What is Happy?

Laughter. Full on, no holds barred, tears streaming down my face type laughter. To me, there's really nothing better. When this happens to me, not a sound comes out of my mouth. My body shakes, my face turns bright red and it's very contagious. Hannah loves when I laugh like this. She laughs right along with me but stares at me with probably as much confusion as happiness. I think she's not exactly sure if I'm laughing or crying. If she should be wiping my tears away or wishing for more. This laughter occurred a few weeks ago when she watched this funny video of our family and again yesterday morning when she started tickling me (at 37 I still laugh like a 4 year old when I'm tickled - as long as you know the right spots).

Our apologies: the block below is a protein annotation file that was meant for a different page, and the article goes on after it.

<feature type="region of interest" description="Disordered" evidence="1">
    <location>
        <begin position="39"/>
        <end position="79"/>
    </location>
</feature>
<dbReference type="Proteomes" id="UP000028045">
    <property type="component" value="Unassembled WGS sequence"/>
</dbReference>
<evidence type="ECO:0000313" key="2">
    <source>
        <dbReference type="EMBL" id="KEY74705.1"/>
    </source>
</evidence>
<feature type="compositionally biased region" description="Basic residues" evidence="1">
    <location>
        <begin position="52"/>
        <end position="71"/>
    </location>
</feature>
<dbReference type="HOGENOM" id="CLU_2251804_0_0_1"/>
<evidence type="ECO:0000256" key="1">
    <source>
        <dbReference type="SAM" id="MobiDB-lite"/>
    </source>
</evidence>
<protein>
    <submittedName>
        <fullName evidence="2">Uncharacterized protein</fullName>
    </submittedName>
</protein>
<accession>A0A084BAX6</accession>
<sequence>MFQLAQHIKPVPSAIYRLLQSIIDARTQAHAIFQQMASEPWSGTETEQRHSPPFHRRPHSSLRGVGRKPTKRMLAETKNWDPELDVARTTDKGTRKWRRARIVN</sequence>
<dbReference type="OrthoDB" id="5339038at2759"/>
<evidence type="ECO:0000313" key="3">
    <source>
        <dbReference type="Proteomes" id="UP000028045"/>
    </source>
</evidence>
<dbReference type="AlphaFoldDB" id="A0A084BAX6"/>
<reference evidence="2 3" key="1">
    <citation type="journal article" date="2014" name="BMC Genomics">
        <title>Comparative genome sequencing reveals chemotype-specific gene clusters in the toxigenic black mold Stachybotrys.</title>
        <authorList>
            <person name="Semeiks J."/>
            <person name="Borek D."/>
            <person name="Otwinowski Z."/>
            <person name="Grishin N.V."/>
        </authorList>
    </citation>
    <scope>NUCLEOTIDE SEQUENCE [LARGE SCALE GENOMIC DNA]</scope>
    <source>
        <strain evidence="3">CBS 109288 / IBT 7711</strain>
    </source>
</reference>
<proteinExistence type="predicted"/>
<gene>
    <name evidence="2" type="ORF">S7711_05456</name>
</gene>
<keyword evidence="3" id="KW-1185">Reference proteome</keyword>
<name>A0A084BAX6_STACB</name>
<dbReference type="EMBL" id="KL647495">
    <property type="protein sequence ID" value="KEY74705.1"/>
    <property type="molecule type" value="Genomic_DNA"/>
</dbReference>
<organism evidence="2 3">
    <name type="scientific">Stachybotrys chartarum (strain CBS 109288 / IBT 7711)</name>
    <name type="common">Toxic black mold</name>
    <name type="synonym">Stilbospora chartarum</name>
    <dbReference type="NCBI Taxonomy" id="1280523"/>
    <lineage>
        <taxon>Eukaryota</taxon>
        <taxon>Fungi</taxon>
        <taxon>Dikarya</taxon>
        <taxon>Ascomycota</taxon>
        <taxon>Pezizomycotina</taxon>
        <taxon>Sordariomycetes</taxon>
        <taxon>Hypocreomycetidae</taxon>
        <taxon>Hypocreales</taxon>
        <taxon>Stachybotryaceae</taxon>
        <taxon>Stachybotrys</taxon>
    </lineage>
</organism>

But then, last night, after a long Thanksgiving meal, we got home in time for her bedtime and Hannah wanted round two of the tickle attack and mommy wasn't in the mood. And I didn't laugh. I got annoyed. And she said through her pouty lips, "Mommy, I just wanted you to laugh again. Why can't you always laugh?"

"Why can't you always laugh?"

It's something that rang hard in my head. Through the entire bedtime routine, the words were repeating over and over.

Tim asks me too often, "Are you happy today? Are you going to be happy today?"
Hannah asks, "Why aren't you happy? I just want you to be happy."

And all of this, this questioning, this hassling, this PRESSURE of happiness, makes me UNHAPPY.

"Yes, I'm happy, Yes, I will be happy, I'm fine, Nothing is wrong..." are my common answers. If something is actually bothering me, I say it (usually).